[Birding (and more) in Calhoun County and beyond
Chaos is just not letting up. At this point I thought I would be full-time in the new role that should be less chaos. Have spent near zero time being able to work in it. It is just weekends at this point for any serious birding. Fall warblers being down to just Hooded for a FOY, and that being very unlikely I hit up Homer on the 25th. It added 6 more birds to my September total with my FOS Yellow-rumped Warbler, Ruddy Duck, American Wigeon and Gadwall. Ring-necked Duck continued there as well as quick fly-by of the Peregrine Falcon that had been sighted there earlier. Peregrine, Wigeon and Gadwall were new birds for September for me. Duck Lake gave up a dark juvenile Herring Gull and a surprise on P DR N was a murmuration of European Starling and Red-winged Blackbird as a Sharp-shinned Hawk harassed them. Sharpie had me up to 122 for the month now. Really good number. This also marked my 1000th straight day with an eBird checklist.
I hit up Woodland the morning of the 26th, just to try for the Hooded. Thought I hit 50 species, but it ended up at 48. It was crazy active though. 11 warbler species with around 55 individuals. Probably more. Butterbutts were all over the place. Golden-crowned Kinglets were a new September bird for me also. Was a nice morning to be out as it wasn't quiet for very long as I walked through there. D DR S was now too wet for any shorebirds with only one Greater Yellowlegs patrolling the far shore. The Cow field just south of there that was loaded with shorebirds had nothing in the mud. It did give up #125 for the month with Rock Pigeon.
This past weekend I started out with another trip to Homer. Lots of geese, but ducks were few and far between. I did get a quick look at a still bright male Cape May Warbler, along with a Blackpoll Warbler and plenty of Yellow-rumped Warblers. The Cape May was a first for me in October. Duck Lake WTP gave me a Barn Swallow that tagged as rare on the eBird app, but flags must have gotten changed as it didn't show up in the rare birds for the county. Thought I had something really good as it was very clean white underneath, but lacked the full blue collar for the "white-bellied".
I decided to check to see if the flooded farm field on 23 Mile Road might have some shorebird stragglers. It was loaded!!! I counted 62 Yellowlegs with both 9 Greater and 53 Lesser Yellowlegs flagging for high counts. But wait there's more. I had an obvious long droopy billed bird mixed in near a late Pectoral Sandpiper. Between scope and camera I thought I had a Dunlin out there. Pretty early. After even more scanning I came across another long droopy billed bird. This one just didn't fit right for Dunlin as it was taller. Sure enough a Stilt Sandpiper!!! Both birds flagged as rare, and better yet the Stilt Sandpiper gave me number #207 for the year. A new high for me. Really want to try to get past 210 if I can. At this point I'm not sure if I saw the Stilt and thought it was the Dunlin or vice versa. The birds were out there quite a ways and they honestly look very similar if they are in equivalent water depth to just show slightly lower than belly. Definitely had both though as I had pics with both them and the Pectoral in same pic.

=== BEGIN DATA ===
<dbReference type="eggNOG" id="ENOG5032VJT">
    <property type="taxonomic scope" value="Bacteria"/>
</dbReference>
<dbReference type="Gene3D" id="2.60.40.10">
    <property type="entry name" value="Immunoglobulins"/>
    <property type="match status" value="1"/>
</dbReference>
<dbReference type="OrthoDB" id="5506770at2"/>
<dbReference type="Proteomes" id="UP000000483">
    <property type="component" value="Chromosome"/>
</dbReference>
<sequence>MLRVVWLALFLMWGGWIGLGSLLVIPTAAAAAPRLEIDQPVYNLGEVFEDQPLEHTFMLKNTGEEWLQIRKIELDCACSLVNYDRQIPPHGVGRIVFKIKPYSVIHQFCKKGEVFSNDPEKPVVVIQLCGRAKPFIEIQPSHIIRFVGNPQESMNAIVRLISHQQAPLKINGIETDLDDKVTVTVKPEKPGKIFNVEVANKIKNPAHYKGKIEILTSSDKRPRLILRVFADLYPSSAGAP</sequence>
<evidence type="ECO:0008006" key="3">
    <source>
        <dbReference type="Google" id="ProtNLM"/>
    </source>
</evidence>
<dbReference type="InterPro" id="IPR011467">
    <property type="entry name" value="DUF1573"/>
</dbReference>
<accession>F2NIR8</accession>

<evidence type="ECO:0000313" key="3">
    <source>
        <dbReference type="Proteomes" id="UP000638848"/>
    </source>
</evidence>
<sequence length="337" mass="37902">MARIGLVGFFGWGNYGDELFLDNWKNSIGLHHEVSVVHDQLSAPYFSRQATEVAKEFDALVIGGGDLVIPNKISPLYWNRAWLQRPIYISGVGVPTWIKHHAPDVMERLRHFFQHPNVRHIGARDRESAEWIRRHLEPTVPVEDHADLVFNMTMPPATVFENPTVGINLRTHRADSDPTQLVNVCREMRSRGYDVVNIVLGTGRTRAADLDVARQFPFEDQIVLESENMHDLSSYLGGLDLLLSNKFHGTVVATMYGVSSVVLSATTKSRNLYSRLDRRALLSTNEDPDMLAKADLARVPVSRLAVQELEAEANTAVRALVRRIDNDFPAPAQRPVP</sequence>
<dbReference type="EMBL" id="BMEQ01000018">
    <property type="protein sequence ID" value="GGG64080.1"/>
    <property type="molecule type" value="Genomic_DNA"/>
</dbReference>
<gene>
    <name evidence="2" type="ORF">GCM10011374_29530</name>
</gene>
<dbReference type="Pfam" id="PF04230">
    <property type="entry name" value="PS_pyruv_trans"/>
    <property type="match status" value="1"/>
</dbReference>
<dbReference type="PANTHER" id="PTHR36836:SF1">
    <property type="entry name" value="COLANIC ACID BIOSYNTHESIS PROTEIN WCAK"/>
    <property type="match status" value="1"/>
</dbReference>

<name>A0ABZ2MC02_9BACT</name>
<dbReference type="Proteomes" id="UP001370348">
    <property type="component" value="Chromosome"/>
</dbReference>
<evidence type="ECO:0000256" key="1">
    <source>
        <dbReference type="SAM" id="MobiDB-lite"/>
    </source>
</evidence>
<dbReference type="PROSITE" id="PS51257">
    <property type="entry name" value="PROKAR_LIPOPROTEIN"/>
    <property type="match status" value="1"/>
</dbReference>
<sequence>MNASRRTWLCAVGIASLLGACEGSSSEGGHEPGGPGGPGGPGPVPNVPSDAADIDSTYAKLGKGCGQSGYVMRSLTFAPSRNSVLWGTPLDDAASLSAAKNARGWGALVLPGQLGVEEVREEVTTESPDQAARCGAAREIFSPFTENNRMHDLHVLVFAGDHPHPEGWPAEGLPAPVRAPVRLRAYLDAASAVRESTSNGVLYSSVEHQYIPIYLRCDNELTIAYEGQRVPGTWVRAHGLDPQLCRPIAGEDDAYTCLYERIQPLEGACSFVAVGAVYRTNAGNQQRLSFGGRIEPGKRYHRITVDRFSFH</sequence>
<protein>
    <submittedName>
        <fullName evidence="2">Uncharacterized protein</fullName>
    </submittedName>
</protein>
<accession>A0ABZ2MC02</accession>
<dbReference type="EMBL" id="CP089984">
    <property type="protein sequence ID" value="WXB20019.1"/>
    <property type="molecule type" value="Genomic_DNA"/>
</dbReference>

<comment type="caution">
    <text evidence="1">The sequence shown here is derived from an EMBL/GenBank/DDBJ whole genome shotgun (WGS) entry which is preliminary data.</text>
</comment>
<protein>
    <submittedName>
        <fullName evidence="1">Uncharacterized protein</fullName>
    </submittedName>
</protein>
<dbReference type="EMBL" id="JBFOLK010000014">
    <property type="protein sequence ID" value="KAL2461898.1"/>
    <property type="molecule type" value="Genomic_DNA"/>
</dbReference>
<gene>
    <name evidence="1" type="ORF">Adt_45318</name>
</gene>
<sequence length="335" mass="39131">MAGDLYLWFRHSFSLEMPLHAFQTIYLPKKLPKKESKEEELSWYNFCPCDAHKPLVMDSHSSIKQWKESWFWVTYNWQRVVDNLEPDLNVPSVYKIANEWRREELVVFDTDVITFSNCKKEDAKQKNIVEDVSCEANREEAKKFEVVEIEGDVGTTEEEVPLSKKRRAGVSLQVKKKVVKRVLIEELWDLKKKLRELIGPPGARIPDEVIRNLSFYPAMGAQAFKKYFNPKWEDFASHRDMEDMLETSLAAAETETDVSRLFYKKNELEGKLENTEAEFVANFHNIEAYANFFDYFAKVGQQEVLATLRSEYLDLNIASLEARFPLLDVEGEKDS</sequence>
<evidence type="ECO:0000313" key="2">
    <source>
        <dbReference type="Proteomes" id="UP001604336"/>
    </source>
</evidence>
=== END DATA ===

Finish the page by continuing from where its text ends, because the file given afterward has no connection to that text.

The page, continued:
The Dunlin looked really odd to me so I spent quite a bit of time last night making sure it wasn't a very, very rare Curlew Sandpiper. I have some shots that I am pretty sure are the bird and it has the dark middle feathers in the tail, and the wings don't appear to go past the tail. Head also look big, but it is probably the skinniest Dunlin I've seen as it seemed very long-legged.
I had planned to wait until later this evening, once the rain passed, to head back out there. I was forced to go a few hours early as there were reports of American Golden-plover reported out there. By the time I arrived though, there were only a few Killdeer on the pond and a much smaller group of birds circling overhead being very noisy. In the 45" I was there they lifted off and circled 5 times. Something had these birds very spooked. I'm pretty sure a big group of them actually took off and started heading south as I heard them circling overhead at the cattle pond about a mile south. Needless to say the plovers were nowhere to be found. This still looks like it will be the go to spot for trying for Baird's and White-rumped Sandpipers. Both WTP have ridiculously high levels of water and no edges. D DR S water level is too high and no edge also. I really need to get some land and put at least an acre of it as a mudflat.
The high of Saturday was balanced off by the low of today. I really wanted those plovers. It has been 4 years since I've seen any. Still these past weekends have overall been very good and a much needed respite from the insane Chaos happening otherwise. After missing those two weeks in the middle of Spring Migration and just two FOY from 5/31 to 9/2 I didn't think I was going to be where I am at now. One other note. I thought the Stilt Sandpiper gave us a new high for birds in a year for the county at 219. Turns out I had forgotten about the 2018 record of Great Black-backed Gull that was added to eBird in the past year. So it tied 2018, and the Plovers put us at the magical 220 for the year with still almost 3 full months to go. Lots of good birds we can still get.
My exploits in my latest passion, Birding...not Bird-watching;-)